aw cmon drew it's not like i know any other way!

C’mon, you knew I couldn’t go a whole post without some self-deprecation. Anyway, let’s discuss odds and terms (eg how will we prove it’s me who actually wrote it?!?) in the comments please!

Wow, I wrote this whole post in under 45 minutes. A new record! Time to put it out of my mind and replace it with grind. Whew!

Let’s try this again…

I’ve made a few pseudonymous attempts at blogging over the years. None really stuck. Well, they stuck around because the Internet never forgets, much as I sometimes wish it could. Looking back, my old blogs all epitomize whiny, self-centered, immature, uninteresting writing (except perhaps as a case study in neurosis, pretentiousness, entitlement and risible poker thinking).

So, at the risk of sounding insecure, I can’t help but admit to proceeding with trepidation. Will this blog, no longer “protected” by the easily pierced veil of pseudonymity, be just as trite and full of embarrassing, self-pitying prose as the rest of my attempts? Am I enough of an egomaniac to believe that I can produce writing worth reading once, much less consistently? Is this the way I want to present myself to anyone who might google my name and stumble across these ramblings?

The answers to these questions are as of yet unknown. But, I’m going to give blogging another shot. Why bother? Because I’m at a bit of a crossroads. A year ago, I was on the brink of taking my withered nest egg, quitting poker and looking for a job. Anything to get a variance-free paycheck while I rethought my entire life and battled regret. But, having spent almost two decades taking shelter in America’s academy, and having experienced the incredible freedom and intoxicating highs of poker success, the prospect of a tedious job hunt (followed by, gasp, working) filled this emo-prone manchild with overwhelming dread. Anxiety set in. So did depression. You’ve all heard some variation of that cliche, “do what you love and you never work a day in your life.” Well, all I could see was its monstrous inverse staring me in the face: “do something you hate and you’re a slave to it the rest of your fucking life.” In retrospect, this strikes me as spoiled, shallow, and shortsighted. Such an angsty attitude about doing what pretty much everyone else does is almost as pathetic as unironically referring to myself as a “unique snowflake.” But, sad as it may be, I’d be lying if I told you I felt otherwise in late 2011.

Fortunately, I’ve experienced the good side of variance in 2012, and I now find myself with enough of a financial cushion to avoid selling my labor out of necessity. At least for a while. But, the question lingers: what am I gonna dooooooooo, you guys? Most things that interest me as potential careers, other than grinding live poker until it becomes unprofitable, require me to articulate thoughts and ideas in an efficient, engaging manner. Hell, writing more (and writing better) should even help my poker game, in that it might help turn my thought process from some impenetrable black box of intuition (and all too often, emotion) to a shining paragon of rationality and logic (a man can dream!). Hopefully, posts on my poker thought process, whatever it may be, will be a mainstay of this blog.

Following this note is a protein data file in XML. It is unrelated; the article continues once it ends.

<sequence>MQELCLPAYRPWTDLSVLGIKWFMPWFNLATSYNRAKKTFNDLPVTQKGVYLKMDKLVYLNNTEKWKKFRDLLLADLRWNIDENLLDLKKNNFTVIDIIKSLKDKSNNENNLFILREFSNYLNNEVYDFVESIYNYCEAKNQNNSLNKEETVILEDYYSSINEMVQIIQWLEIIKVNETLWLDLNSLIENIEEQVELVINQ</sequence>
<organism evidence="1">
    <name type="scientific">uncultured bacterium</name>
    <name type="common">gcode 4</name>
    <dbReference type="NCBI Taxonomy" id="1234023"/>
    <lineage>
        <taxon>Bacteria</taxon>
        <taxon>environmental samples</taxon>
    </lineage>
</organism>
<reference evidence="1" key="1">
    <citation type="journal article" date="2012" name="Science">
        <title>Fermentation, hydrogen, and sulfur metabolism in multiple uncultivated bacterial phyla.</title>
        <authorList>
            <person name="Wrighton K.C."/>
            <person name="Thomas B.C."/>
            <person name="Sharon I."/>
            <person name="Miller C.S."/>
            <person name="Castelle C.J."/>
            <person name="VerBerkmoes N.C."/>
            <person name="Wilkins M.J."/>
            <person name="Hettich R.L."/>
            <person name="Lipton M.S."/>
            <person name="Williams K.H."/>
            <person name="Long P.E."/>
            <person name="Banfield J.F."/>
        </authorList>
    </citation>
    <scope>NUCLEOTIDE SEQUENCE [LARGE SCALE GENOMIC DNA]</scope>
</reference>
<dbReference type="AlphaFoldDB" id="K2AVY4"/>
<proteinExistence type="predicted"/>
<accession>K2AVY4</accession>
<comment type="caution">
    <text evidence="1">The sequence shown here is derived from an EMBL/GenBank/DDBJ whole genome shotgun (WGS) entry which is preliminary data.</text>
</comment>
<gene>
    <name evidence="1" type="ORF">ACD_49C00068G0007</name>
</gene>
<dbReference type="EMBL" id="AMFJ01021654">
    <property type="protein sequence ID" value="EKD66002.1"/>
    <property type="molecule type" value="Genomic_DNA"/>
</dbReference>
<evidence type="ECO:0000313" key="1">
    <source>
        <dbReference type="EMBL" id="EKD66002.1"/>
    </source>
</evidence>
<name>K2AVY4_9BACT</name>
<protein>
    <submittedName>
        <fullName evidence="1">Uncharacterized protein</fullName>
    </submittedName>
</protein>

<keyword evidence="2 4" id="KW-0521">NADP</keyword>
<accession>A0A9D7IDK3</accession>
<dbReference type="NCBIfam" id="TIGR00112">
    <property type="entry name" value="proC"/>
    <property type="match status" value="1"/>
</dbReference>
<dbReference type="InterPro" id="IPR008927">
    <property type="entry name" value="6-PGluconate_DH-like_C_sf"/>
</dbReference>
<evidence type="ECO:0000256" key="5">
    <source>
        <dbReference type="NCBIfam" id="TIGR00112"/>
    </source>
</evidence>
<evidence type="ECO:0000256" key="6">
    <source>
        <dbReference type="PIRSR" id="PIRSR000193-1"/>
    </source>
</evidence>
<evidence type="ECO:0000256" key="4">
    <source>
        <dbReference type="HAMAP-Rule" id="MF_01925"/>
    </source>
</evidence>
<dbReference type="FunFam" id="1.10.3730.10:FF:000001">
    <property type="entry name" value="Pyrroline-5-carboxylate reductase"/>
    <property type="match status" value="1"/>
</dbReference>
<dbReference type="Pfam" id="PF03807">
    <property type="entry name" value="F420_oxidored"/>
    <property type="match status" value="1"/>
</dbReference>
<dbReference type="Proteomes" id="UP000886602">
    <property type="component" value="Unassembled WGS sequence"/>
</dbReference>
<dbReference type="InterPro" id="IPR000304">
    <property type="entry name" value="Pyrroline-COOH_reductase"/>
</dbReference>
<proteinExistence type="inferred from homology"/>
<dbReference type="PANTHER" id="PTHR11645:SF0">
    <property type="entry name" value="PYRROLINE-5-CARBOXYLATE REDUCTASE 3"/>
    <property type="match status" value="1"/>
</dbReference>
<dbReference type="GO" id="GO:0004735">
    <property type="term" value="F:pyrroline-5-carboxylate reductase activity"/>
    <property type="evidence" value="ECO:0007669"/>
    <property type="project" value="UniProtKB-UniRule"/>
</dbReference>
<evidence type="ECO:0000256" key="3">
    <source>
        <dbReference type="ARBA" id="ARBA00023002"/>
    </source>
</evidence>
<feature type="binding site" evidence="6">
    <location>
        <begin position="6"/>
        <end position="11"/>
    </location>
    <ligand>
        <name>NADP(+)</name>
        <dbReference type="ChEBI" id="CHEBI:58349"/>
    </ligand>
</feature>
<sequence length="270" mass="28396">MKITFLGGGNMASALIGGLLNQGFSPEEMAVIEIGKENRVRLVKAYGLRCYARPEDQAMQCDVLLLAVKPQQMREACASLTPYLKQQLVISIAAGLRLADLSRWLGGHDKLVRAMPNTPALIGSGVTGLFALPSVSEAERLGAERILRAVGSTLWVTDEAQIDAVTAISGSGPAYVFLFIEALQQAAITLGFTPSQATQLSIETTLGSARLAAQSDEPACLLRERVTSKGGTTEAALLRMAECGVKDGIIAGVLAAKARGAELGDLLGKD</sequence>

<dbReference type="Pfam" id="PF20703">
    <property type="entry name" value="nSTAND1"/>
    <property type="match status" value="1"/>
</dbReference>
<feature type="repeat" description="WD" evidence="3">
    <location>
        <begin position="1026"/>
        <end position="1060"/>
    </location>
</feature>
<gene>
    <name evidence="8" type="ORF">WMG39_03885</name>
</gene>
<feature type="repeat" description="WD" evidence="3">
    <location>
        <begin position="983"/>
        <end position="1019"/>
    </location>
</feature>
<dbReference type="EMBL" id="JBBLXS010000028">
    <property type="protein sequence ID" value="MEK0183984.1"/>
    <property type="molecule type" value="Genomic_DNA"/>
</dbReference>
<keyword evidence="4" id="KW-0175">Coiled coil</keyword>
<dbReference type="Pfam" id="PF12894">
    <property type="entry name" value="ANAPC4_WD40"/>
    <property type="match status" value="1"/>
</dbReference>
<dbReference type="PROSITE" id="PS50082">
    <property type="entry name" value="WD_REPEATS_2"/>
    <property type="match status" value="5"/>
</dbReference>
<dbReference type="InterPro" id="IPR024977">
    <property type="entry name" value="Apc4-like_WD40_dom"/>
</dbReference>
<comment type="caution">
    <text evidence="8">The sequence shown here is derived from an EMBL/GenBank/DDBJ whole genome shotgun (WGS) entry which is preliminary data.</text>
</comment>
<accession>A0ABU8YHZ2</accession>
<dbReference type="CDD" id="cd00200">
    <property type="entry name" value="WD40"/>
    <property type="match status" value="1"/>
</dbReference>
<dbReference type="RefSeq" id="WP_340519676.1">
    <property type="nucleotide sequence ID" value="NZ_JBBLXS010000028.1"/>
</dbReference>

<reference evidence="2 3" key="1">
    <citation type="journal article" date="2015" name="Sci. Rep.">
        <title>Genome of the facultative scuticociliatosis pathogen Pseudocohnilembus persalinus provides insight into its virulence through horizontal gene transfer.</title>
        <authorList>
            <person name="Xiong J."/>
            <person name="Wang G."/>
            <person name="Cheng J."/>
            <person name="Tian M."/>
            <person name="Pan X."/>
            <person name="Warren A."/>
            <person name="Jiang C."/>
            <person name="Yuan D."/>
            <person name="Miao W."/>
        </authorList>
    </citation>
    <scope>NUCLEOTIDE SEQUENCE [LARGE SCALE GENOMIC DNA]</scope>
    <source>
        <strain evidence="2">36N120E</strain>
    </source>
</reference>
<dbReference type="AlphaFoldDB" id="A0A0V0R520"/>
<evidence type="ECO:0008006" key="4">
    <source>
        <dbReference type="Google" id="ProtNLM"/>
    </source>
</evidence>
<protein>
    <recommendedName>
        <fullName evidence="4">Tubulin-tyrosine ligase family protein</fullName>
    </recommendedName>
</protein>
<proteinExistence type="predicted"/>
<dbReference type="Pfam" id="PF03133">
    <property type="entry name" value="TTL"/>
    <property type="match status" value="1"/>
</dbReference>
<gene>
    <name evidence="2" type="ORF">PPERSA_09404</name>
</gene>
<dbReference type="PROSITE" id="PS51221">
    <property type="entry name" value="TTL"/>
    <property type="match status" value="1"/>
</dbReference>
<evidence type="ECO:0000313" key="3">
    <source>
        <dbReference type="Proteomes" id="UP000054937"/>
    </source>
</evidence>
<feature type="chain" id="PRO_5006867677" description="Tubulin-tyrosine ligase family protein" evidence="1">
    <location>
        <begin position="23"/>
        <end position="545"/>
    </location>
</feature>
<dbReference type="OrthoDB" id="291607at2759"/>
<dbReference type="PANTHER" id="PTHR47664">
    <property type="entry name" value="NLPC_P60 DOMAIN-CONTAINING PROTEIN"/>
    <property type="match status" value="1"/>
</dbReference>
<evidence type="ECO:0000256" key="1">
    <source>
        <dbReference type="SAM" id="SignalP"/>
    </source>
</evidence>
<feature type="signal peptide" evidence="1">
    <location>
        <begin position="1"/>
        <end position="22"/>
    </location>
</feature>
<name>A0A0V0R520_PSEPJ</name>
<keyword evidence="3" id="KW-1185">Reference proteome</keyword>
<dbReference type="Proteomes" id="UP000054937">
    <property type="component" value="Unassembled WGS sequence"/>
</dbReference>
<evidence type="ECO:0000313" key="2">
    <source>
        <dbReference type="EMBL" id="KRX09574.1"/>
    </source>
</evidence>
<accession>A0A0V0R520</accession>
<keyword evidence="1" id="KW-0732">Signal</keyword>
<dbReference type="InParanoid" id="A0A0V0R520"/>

But, here’s the rub. To put it gently, I am not exactly the best at efficient writing. This simple introductory post has taken me fooooooreeeeeeeverrrrrr to write. At least two hours. Probably more. I’ve lost track of time. See, I have quite the capacity for getting bogged down in details, writing and rewriting and re-re-writing and editing and checking and rechecking before I commit to the “right” word or syntax or turn of phrase. Too often, the act of writing becomes an exercise in compulsively wandering the forking paths of inconsequential decisions, most of which eventually lead to me getting super frustrated and giving up. This is certainly not helped by the panoply of non-writing decisions blogging provides (who should I link to? what tags should I use? which theme do I like best? what, if anything, should be this blog’s title?); nor do these piddling decisions help answer the larger, more nagging questions that plague my blogging experiences from the outset. Does my “voice” comes across the way I want it to? Who is the audience for this blog? What will it even be “about?” Will I have enough to talk about to keep this from being another “make a few posts and forget about it forever” enterprise?

I suppose we’ll eventually have the answers to those questions; either way, I’d better wrap this up before I get walloped by self-doubt and chicken out on posting this. At the very least, I hope this blog can help me practice writing for an audience, even if said audience largely only exists in my imagination. Perhaps, with time and practice, writing will become a source of pride and satisfaction for me (and reading might inspire something other than yawns in you). I hope to give myself various goals and challenges for poker and other aspects of my life, and to hold myself accountable for my own self-improvement by chronicling my progress on this blog. Assuming I learn to write faster than two words per minute, I also hope write about other stuff (without mashing the emo button too often). I have ideas for this thing, I swear!

If anyone has any tips for improving my writing efficiency (other than “practice more, you lazy fuck!”), feel free to tell me in the comments. If you’ve made it this far, thanks for reading; don’t hesitate to comment on what you might like to see on this blog in the future!